My nonfiction book from the most recent library trip was Big Blues: The Unmaking of IBM, by Paul Carroll (New York: Crown, 1993, ISBN 0-517-59197-9).
Partway through reading it, I posted something mildly snarky on Friendfeed about enjoying this sort of book now and then: the “doomed business” book for a business that later turned out to be not quite so doomed as all that. (I read a similar book about Apple, written during the period when it was most plausible to suggest that Apple was a goner.)
I’ve finished it now. This isn’t really a review, but a few comments on this book–and, I think, the problems with this sort of book in general.
Not a bad book
It’s not a bad book. In some ways, it’s a good book, although I would have expected Crown to do a better job of editing–a few items are repeated to the point of annoyance (e.g., the overhead projectors built into rosewood desks). On the other hand, the book was clearly done in somewhat of a hurry: it appeared in 1993 and covers events through April 1993.
Carroll covered IBM for the Wall Street Journal for seven years. That gave him a wealth of contacts. IBM didn’t cooperate on the book (company policy), but he quotes lots of people by name and a few anonymously.
I think the first sentence in the previous paragraph may also point up a possible flaw in the book: To some extent, if you’re covering one company for quite a long period, it’s hard not to become a homer–hard not to start seeing things from the company’s perspective.
Thus, it strikes me that Carroll hammers pretty hard on the notion that Intel and Microsoft were pretty much nothing companies made into giants because IBM didn’t maintain enough control over them. He seems to take it personally that, by 1993, both companies were showing profits of one or two $billion…while IBM took an $8 billion loss in 1993.
The perils of prediction
The biggest problem with the book is that Carroll seemed to think he could predict the future, at least enough to tag IBM post-1993 as a relatively minor company. He also seems not to have regarded the new CEO (Lou Gerstner, an “outsider”) as having much chance of turning things around in any major way.
In 1993, almost certainly IBM”s worst year, it lost $8 billion. It went from over 400,000 employees in 1985 to 225,000 in 1995–although it had started to regain revenues at that point, up to around $72 billion gross.
Here’s the thing: In 2013, IBM had just about $100 billion gross revenue and $16.4 billion profit–and 431,000 employees.
Fact is, Gerstner and his successors did turn IBM around. They got rid of commodity divisions, things where they never could turn a big profit. Mainframes–seemingly irrelevant by 1993, as I read Carroll–never really went away. And IBM put together a package of higher-value services and products that seem to have served it in good stead.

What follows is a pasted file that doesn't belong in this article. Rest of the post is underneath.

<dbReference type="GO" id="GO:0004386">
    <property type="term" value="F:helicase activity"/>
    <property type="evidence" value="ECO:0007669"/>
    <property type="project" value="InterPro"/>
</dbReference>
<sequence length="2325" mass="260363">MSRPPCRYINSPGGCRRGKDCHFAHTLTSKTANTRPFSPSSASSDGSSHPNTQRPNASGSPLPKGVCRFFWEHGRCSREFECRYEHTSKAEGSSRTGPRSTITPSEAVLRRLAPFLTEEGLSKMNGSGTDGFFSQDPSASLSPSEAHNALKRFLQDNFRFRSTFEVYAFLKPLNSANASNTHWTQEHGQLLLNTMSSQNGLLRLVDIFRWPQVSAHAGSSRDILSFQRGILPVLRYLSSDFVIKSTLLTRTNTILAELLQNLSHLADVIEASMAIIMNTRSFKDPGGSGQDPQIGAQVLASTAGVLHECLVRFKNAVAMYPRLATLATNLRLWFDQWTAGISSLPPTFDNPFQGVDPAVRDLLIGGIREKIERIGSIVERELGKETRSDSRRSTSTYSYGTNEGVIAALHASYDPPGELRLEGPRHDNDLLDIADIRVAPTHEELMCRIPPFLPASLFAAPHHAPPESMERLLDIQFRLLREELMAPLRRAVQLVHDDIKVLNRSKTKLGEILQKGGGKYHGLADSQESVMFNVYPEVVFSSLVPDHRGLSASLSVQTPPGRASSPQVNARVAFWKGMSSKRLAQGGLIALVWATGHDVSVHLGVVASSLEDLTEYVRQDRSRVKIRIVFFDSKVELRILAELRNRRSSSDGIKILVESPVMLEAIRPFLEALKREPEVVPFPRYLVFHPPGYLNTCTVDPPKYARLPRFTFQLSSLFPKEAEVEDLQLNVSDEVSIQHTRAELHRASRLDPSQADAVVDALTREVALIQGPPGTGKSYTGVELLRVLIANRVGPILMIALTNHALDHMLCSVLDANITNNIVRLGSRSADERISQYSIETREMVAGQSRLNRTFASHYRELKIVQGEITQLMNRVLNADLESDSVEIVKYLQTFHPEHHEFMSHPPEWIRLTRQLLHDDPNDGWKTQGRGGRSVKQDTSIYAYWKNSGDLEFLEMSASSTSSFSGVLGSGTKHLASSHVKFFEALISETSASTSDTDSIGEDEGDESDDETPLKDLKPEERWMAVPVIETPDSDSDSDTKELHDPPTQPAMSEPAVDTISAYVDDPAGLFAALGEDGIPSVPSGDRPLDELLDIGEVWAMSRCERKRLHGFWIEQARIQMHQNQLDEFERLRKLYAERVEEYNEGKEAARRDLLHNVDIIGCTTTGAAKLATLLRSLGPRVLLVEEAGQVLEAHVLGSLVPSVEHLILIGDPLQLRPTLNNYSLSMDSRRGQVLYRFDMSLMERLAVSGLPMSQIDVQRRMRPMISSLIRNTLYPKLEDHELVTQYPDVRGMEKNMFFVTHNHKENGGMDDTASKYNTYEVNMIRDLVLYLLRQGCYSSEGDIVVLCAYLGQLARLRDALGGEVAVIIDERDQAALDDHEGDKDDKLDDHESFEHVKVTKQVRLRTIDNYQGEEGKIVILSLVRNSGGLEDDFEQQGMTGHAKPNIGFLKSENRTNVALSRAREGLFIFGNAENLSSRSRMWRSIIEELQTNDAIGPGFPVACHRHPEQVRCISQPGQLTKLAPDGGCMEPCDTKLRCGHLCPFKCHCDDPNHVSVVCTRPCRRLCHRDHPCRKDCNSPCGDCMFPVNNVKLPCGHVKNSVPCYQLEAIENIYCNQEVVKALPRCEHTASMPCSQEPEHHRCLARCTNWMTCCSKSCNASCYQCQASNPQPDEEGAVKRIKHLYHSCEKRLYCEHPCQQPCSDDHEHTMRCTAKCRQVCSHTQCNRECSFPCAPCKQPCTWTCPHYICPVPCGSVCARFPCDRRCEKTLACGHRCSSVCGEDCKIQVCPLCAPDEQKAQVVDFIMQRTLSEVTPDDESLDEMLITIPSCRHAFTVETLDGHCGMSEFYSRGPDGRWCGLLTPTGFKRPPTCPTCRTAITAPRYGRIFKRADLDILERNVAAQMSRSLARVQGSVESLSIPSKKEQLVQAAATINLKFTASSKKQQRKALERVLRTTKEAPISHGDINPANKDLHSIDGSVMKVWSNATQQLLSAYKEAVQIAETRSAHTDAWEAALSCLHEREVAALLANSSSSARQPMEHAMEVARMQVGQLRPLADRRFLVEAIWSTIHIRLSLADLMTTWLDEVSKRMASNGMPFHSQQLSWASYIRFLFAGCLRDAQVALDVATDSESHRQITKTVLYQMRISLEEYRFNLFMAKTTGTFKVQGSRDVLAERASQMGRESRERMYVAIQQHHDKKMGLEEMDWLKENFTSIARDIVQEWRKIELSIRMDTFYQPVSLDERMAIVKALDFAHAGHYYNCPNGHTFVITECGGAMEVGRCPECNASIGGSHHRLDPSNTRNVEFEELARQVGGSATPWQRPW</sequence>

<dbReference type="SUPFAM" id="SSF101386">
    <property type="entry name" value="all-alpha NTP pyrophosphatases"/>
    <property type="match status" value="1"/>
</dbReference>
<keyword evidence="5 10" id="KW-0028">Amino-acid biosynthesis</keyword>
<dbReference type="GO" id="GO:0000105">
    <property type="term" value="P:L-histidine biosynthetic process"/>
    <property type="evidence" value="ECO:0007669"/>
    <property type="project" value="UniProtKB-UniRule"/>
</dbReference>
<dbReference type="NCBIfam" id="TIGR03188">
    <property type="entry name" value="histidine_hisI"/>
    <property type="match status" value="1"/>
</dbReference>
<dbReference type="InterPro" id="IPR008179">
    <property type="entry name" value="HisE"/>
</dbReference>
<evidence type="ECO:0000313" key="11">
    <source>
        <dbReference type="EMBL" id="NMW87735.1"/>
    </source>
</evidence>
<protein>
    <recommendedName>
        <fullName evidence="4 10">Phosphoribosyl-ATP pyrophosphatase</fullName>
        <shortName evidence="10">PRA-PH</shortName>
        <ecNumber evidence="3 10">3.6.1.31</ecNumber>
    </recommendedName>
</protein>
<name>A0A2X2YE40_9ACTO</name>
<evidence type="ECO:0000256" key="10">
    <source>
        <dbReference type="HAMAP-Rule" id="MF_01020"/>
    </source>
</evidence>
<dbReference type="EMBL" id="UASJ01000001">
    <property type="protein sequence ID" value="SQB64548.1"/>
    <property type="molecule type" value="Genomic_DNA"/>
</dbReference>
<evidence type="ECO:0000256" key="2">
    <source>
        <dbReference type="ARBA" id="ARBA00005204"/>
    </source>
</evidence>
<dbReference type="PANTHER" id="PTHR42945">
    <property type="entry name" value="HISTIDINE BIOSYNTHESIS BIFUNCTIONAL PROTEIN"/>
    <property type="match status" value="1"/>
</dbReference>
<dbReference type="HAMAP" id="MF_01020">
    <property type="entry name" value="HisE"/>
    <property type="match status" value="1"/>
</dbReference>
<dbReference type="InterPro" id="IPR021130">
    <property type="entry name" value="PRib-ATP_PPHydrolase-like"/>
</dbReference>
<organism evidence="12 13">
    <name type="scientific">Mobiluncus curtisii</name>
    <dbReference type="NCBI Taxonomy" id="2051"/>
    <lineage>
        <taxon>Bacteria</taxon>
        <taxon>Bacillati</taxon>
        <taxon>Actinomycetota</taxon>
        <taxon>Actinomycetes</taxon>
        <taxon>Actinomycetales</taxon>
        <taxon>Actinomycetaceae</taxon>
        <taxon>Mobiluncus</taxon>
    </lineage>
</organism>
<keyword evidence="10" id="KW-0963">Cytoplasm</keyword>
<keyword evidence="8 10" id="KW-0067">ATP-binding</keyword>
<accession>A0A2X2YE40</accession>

Not that Intel and Microsoft have done too badly either. I keep hearing how Microsoft is irrelevant and doomed, but in 2013 it had roughly $78 billion in gross sales (about 3/4 of IBM) and $21.9 billion in profits (about 4/3 of IBM!), with around 127,000 employees. Intel’s a smaller company, with $52.7 billion in gross sales in 2013 and $9.6 billion in profit (with 107,000 employees), but it’s not exactly in its last throes either.
The final chapter makes much of the devastation caused by IBM’s drop in stock prices and by firing people. I can’t speak to the latter, but the former is interesting. To wit, looking at stock prices for late July, adjusted for splits:
- In 1980, IBM was at 16
- In 1985, it was at 33
- In 1990, it had declined to 28
- In 1993–at bottom–it was down to 11
- By 1994, it was already back to around 16
- By 1995, it was back to nearly 28: in other words, people who held IBM stock in 1990 and didn’t give up on it were whole.
- In 2000, it was roughly 112
- In 2005, it was down to roughly 84
- In 2010, it was up to 128
- In 2013, it was up to 197
If you bought IBM in 1985 and sold in 1993, you got shafted.
If you bought IBM in 1985 and hung on to it until 2000, you did pretty well…
I’m not sure there is one, other than “prediction is hard.”
As I remember, one key element of the Apple book’s negativity was that it seemed clear that Apple would never gain a substantial share of the PC market. That turned out to be right: Apple doesn’t have a substantial share of the PC market. But it does have some other little products that seem to be doing OK–OK enough so it had $170.9 billion in gross revenue and $37 billion in profits in 2013, with 80,000 employees. Just as IBM is no longer primarily a mainframe computer company, Apple isn’t primarily a personal computer company.
Times change. So do companies–even big, old, apparently-sclerotic ones like IBM.